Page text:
import { database } from '@appt/core/config';
import { Mongoose } from '@appt/mongoose';

@Component({
    extend: TDatabase(Mongoose, database.uri, database.options),
    inject: ['HelpersComponent']
})
export class AppDatabase {
    constructor(helpers, res){
        console.log(res.instance, res.config)

        helpers.showDatabaseLog();
    }
}

There are few thing here:

  • @Component is also a class decorator.
  • For a didactic explanation, the example above expose all the options an @Component can have. Which means, to put a class into Appt's ecosystem, a simple @Component() is needed;
  • We're using the @appt/mongoose plugin. It is a driver of MongoDB using Mongoose ODM (docs here).
  • These type of decorator can only inject other components and these injection are passed through the class constructor, such as seen above with the HelpersComponent class which will print a log of our database connection (at this example);
  • By default, TDatabase appends a param into contructor returning a driver instance, in this case mongoose and the configurations used.
  • An @Component can get a meaning, a special behaviour passed through a Special-Type Extender (_TDatabase, in this case_).

TDatabase

It is the only Special-Type Extender of the package. It is only an implementation of a generic database connector that needs a 'driver' to execute what kind of database we are going to work with.

TDatabase(Mongoose, database.uri, database.options)

Packages

To guarantee you're gonna use (_and load_) only what you want/need, Appt is fully modularized and uncoupled by scoped packages. These are the other packages you might wanna use:

@appt/cli

A simple cli for Appt projects seed generation (until now)

Install

$ npm install -g @appt/cli

Read the docs: https://www.npmjs.com/package/@appt/cli

@appt/api

A ready-to-go wrapper to build amazing API's that gathers essential tools, such as express, body-parser and express-jwt, putting them all into Appt's ecosystem.

Install

$ npm install @appt/api --save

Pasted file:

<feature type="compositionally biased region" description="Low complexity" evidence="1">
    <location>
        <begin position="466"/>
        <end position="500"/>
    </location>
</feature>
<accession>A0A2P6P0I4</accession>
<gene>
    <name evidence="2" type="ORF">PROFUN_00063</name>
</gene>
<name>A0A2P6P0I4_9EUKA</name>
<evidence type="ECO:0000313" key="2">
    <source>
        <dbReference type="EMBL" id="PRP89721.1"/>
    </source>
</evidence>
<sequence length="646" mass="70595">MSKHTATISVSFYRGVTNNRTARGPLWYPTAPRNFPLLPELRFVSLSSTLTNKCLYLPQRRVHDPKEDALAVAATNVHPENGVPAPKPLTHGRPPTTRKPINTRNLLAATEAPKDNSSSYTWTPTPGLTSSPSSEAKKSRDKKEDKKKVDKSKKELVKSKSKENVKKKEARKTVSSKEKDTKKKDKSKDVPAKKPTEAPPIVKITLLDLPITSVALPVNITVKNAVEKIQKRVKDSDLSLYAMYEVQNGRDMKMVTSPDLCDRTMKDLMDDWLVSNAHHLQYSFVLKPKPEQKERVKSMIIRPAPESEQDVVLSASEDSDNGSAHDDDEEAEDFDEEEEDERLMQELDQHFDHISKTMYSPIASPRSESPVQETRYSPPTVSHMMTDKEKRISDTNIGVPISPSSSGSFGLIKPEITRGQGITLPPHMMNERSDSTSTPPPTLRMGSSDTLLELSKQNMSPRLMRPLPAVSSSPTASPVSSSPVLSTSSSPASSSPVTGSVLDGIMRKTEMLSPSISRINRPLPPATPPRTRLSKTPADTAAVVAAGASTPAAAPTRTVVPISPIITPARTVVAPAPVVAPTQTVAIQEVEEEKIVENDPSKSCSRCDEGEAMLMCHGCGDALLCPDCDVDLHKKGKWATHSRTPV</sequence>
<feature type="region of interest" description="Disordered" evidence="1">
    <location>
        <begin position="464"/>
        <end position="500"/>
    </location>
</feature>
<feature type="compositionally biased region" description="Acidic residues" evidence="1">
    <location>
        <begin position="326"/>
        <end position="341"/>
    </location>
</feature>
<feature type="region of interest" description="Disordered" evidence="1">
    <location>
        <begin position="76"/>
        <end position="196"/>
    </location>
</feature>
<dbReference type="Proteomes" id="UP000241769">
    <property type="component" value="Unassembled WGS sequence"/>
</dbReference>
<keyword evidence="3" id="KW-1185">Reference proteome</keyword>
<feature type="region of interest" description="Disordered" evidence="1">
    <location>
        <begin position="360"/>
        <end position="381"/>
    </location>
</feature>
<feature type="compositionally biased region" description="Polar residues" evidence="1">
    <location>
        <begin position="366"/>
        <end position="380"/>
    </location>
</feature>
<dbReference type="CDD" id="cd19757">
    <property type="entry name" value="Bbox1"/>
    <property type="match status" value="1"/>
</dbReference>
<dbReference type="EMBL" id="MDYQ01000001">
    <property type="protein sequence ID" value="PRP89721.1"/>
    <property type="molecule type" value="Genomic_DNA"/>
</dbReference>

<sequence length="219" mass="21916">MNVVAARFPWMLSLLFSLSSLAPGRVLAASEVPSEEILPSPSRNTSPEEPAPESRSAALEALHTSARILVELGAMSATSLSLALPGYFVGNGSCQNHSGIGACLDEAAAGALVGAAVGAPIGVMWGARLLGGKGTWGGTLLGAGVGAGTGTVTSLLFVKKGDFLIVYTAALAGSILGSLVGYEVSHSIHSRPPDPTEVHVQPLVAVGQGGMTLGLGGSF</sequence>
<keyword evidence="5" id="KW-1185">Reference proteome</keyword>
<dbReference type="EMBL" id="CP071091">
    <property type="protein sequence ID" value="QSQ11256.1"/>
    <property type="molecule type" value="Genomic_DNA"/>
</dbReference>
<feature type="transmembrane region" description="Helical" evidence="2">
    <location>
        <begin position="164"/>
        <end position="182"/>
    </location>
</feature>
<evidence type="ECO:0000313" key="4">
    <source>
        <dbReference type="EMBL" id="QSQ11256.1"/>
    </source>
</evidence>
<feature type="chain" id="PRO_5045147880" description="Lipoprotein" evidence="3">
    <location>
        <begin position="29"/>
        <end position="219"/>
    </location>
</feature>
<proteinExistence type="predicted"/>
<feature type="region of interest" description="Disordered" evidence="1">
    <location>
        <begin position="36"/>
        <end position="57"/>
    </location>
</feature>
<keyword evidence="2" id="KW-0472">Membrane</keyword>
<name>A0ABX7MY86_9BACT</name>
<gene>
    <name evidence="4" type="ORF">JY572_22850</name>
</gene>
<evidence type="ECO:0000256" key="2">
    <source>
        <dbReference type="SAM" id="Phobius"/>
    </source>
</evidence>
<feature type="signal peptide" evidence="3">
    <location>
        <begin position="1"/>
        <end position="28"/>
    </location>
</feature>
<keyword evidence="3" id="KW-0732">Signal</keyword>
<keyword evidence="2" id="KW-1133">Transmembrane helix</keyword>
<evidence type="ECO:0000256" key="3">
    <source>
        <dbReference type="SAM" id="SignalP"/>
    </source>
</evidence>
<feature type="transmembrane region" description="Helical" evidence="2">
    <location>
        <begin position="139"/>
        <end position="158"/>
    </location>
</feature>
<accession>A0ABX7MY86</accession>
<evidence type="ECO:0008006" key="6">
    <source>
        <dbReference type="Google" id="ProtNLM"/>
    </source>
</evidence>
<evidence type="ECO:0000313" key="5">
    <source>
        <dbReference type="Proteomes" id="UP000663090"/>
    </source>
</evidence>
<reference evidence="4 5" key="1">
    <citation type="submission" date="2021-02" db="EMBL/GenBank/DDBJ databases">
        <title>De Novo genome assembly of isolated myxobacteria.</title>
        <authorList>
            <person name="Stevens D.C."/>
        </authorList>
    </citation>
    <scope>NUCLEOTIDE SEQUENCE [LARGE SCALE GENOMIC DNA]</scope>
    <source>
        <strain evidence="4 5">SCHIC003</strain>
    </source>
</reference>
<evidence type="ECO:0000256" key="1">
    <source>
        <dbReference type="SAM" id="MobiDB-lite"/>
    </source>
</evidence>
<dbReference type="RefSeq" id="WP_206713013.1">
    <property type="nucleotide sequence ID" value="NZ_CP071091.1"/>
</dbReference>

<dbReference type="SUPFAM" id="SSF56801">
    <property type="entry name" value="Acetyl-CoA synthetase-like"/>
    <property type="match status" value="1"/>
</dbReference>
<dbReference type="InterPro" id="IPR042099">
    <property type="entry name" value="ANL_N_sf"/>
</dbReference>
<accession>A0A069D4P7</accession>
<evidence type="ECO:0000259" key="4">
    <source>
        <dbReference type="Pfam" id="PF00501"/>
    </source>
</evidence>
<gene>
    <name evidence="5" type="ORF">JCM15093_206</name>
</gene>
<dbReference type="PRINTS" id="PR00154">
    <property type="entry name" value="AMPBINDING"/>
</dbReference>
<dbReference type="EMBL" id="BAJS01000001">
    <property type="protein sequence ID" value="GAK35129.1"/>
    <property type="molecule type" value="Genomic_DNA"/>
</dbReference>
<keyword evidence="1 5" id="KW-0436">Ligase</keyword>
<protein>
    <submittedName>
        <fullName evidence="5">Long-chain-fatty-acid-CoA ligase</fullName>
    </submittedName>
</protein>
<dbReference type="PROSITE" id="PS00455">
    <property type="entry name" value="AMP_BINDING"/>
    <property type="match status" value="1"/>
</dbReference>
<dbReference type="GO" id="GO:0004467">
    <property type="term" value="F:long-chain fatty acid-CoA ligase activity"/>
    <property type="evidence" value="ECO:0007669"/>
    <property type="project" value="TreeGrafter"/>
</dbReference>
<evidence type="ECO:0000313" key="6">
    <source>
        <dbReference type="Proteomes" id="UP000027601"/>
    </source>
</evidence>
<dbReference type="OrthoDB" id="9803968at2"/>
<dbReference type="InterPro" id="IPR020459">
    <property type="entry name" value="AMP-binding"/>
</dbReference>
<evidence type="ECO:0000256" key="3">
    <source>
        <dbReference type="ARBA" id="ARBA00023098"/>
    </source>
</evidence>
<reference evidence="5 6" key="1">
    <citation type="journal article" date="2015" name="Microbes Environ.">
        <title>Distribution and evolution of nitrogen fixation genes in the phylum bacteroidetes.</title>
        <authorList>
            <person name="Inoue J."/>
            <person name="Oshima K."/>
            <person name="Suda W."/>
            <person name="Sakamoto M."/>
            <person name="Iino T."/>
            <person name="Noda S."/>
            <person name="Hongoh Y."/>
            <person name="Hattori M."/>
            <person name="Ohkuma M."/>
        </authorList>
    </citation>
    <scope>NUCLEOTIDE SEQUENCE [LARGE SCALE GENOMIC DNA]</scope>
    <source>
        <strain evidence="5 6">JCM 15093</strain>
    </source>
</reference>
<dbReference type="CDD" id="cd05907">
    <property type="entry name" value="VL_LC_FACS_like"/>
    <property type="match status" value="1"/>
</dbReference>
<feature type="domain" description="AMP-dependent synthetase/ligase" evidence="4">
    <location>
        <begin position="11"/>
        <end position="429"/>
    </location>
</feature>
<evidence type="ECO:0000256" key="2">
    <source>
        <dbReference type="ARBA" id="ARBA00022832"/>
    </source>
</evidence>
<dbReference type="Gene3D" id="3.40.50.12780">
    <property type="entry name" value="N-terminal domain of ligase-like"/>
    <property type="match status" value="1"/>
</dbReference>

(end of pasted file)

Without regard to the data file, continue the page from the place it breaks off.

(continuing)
Read the docs: https://www.npmjs.com/package/@appt/api

@appt/mongoose

A wrapper to put mongoose inside the Appt's ecosystem and make it works on crack!

Install

$ npm install @appt/mongoose --save

Read the docs: https://www.npmjs.com/package/@appt/mongoose

@appt/legacy

There was a first implementation of Appt concept. It's not maintained anymore, but it's stable and has this value on a non-class-orientation approach. If you feel curious about it, maybe it's worth to check it out.

Install

$ npm install @appt/legacy --save

Read the docs: https://www.npmjs.com/package/@appt/legacy

Compatibility

We're using ES6 features! Which means you gonna need to compile your code to work with current versions of NodeJs. Thankfully, there's a lot of tools out there doing that, such as babel. You might also want to work with TypeScript. If you do, check the experimental decorators support option to start coding.

That's all folks!

If you have any suggestion or want to contribute somehow, let me know!

License

MIT License



Copyright (c) 2017 Rodrigo Brabo



Permission is hereby granted, free of charge, to any person obtaining a copy

of this software and associated documentation files (the "Software"), to deal

in the Software without restriction, including without limitation the rights

to use, copy, modify, merge, publish, distribute, sublicense, and/or sell

copies of the Software, and to permit persons to whom the Software is

furnished to do so, subject to the following conditions:



The above copyright notice and this permission notice shall be included in all

copies or substantial portions of the Software.



THE SOFTWARE IS PROVIDED "AS IS", WITHOUT WARRANTY OF ANY KIND, EXPRESS OR

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LIABILITY, WHETHER IN AN ACTION OF CONTRACT, TORT OR OTHERWISE, ARISING FROM,

OUT OF OR IN CONNECTION WITH THE SOFTWARE OR THE USE OR OTHER DEALINGS IN THE

SOFTWARE.

If you find any bugs or have a feature request, please open an issue on github!